Yankari Collaring Season – Fall 2013
23 October 2013
After breakfast, we decided to drive several roads within the park to search for fresh elephant signs. We drove south out of camp, reached a road that took us to the western boundary of the Reserve, then headed north and then east, and finally southeast back to camp. We drove for 10 hours without seeing any elephant signs—or any other wildlife for that matter.
One of the problems is that the grass is between two and three feet high throughout much of the Reserve. When we are driving through the grass, it is almost like driving through a tunnel. The advantage of the grass being so tall is that we would be able to easily identify any places where the elephants crossed the roads. There were no crossings evident, however.
The rangers had divided into two teams, one searching the northeast and the other searching the northwest. Neither team found fresh elephant signs. Andrew and Gilbert called a meeting of all the rangers in the evening to ask their advice on how to proceed tomorrow. They also offered a bonus if an elephant is collared tomorrow. The rangers felt that we should return to the area where we had found fresh elephant signs two days ago.
24 October 2013
We left Wikki after breakfast and headed for the northwest sector of the park. The rangers suggested that the darting team be stationed on a movement route that the elephants routinely use. This happened to be the exact place where we ended our trek on 21 October and waited for the vehicles.
The rangers were dropped off on a park road southeast of our location. We were to stay in radio contact for news from the ranger team. In theory, if the elephants were disturbed, they would head in our direction. After several hours, we had not heard from the ranger team. A couple of rangers on our team hiked to a small hill near our location, from where they were able to make contact with the ranger team. We learned that the ranger team had located fresh elephant tracks and had approached close to the elephants. They then backed off to a road to wait for us to meet them and then to approach the elephants for a darting attempt.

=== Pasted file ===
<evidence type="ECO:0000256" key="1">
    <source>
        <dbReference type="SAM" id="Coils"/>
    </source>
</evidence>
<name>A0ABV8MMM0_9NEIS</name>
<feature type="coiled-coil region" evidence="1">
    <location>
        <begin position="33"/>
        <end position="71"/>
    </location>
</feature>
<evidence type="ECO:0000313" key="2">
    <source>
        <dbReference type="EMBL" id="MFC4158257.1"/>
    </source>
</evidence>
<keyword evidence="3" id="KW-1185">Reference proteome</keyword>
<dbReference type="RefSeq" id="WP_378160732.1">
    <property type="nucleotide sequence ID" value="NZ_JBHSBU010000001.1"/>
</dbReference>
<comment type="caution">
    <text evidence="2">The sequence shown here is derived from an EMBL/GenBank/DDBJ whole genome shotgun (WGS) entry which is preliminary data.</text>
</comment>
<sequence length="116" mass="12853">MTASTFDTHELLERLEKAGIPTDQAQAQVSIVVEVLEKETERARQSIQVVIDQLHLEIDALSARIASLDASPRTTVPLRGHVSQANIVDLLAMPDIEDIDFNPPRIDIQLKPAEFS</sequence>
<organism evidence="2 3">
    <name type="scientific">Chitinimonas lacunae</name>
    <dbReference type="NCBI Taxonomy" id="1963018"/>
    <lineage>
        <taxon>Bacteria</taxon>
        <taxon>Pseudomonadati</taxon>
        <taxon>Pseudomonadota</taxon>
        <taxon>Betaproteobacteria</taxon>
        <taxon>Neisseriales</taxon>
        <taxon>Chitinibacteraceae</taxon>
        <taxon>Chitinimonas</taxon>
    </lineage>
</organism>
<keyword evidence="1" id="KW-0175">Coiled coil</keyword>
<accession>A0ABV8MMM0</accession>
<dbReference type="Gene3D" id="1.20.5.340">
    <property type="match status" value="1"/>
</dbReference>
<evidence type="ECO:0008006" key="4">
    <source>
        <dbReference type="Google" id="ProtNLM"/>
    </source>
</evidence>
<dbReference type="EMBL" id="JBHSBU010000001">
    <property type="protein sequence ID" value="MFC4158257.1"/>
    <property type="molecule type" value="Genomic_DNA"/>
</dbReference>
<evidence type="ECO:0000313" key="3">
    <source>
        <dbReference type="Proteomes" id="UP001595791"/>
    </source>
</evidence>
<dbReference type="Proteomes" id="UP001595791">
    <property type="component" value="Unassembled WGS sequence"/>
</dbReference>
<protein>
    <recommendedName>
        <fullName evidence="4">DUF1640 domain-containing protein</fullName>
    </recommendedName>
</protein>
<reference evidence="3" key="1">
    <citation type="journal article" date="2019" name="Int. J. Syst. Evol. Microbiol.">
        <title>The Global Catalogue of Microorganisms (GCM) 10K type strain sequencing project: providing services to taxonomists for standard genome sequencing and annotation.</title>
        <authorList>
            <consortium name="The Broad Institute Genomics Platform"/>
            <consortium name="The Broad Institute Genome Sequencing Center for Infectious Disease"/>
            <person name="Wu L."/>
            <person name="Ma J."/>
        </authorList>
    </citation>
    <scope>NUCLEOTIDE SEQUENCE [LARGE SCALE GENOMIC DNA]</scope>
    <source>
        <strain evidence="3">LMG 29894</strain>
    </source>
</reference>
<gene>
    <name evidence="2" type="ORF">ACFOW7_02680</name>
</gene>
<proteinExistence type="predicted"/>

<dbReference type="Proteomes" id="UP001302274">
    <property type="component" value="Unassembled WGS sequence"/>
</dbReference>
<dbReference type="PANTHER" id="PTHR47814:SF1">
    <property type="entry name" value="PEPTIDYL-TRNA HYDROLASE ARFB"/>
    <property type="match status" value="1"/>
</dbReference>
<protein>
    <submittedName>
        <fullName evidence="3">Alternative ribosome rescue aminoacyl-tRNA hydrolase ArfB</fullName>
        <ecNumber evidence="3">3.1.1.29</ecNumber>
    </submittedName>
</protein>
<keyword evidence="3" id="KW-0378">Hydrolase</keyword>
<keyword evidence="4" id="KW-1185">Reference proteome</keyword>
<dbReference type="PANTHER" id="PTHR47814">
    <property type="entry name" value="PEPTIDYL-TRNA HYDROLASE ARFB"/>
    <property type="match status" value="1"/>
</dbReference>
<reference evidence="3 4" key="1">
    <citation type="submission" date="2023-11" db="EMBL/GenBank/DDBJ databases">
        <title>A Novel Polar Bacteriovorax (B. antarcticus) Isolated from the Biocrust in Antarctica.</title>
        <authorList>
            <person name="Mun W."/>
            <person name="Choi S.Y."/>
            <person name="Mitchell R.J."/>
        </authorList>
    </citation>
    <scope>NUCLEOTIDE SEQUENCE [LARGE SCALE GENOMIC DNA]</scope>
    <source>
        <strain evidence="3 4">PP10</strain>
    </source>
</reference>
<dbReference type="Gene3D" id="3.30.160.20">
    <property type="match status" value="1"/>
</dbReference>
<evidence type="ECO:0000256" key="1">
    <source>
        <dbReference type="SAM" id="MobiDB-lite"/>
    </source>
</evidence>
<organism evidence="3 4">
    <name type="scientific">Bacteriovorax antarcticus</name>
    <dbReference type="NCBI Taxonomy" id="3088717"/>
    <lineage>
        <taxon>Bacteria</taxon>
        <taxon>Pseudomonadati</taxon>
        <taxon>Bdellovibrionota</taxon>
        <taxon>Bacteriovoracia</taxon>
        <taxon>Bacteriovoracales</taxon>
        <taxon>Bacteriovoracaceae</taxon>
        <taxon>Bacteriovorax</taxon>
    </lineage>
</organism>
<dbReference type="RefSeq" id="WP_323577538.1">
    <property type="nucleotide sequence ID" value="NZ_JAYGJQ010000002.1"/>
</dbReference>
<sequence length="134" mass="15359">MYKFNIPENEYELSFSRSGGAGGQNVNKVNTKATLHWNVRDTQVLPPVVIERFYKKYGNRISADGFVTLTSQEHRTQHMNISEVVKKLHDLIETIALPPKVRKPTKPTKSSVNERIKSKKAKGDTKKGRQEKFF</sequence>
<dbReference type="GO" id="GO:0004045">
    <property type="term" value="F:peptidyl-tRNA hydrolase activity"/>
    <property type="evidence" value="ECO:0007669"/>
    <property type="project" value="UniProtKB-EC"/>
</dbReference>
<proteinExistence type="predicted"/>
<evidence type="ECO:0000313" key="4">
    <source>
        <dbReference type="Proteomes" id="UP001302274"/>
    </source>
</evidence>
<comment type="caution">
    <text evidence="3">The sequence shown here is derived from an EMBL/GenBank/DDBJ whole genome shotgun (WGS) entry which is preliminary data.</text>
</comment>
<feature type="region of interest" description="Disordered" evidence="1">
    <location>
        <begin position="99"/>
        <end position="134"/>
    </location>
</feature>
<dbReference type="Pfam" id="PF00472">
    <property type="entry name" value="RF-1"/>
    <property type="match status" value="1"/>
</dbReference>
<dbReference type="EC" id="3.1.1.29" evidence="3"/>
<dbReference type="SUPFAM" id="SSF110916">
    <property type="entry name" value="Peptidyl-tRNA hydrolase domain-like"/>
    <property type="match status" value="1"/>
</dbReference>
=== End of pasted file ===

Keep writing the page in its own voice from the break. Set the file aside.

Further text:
We started following the elephant tracks. The elephants had moved from their previous location. We continued following the tracks. When we found very fresh dung, we sent three rangers ahead, and the rest of the team followed about 200 meters behind to keep the noise at a minimum. We approached until we could hear the elephants feeding.
Jonah and I then approached the herd to attempt a darting. We could see the elephants, but we did not have a clear target. The elephants kept moving off slowly, with Jonah and me following. We could approach fairly close to the elephants, but still could not get a clear shot.
Finally, at a little past 1700, I maneuvered into a location where I had a clear shot at an elephant. The elephant was a young adult. I had hoped to dart the herd’s matriarch, but never got a clear shot at her. By this time, it was 1720. I felt if we didn’t get a dart into an elephant soon, it would be too late to finish the collaring before dark. Therefore, I darted the young adult female.
The herd immediately began to run. We called for the support team, but they did not hear us. We kept calling for about five minutes. I was concerned that we were not following the darted elephant. Jonah fired his rifle into the air to alert the support team. We still did not hear from them. Jonah fired two additional shots, and we finally heard a shot from the support team. They eventually arrived at the darting site about 20 minutes after the elephant was darted.
We started following the elephant trail and found the elephant down and breathing well about ten minutes later. It was starting to get dark. We quickly attached the collar and reversed the elephant. She stood up in three minutes and ran off in the direction of her herd. Everyone was extremely happy!
This is the first elephant ever to be collared in Nigeria. We then started walking back to a road in the dark. It took us about an hour to reach the road. We called our vehicles on the satellite phone, and they arrived at our location in about twenty minutes. We drove back to Wikki and had dinner. I had a nice hot shower after dinner and went to bed for a good night’s sleep.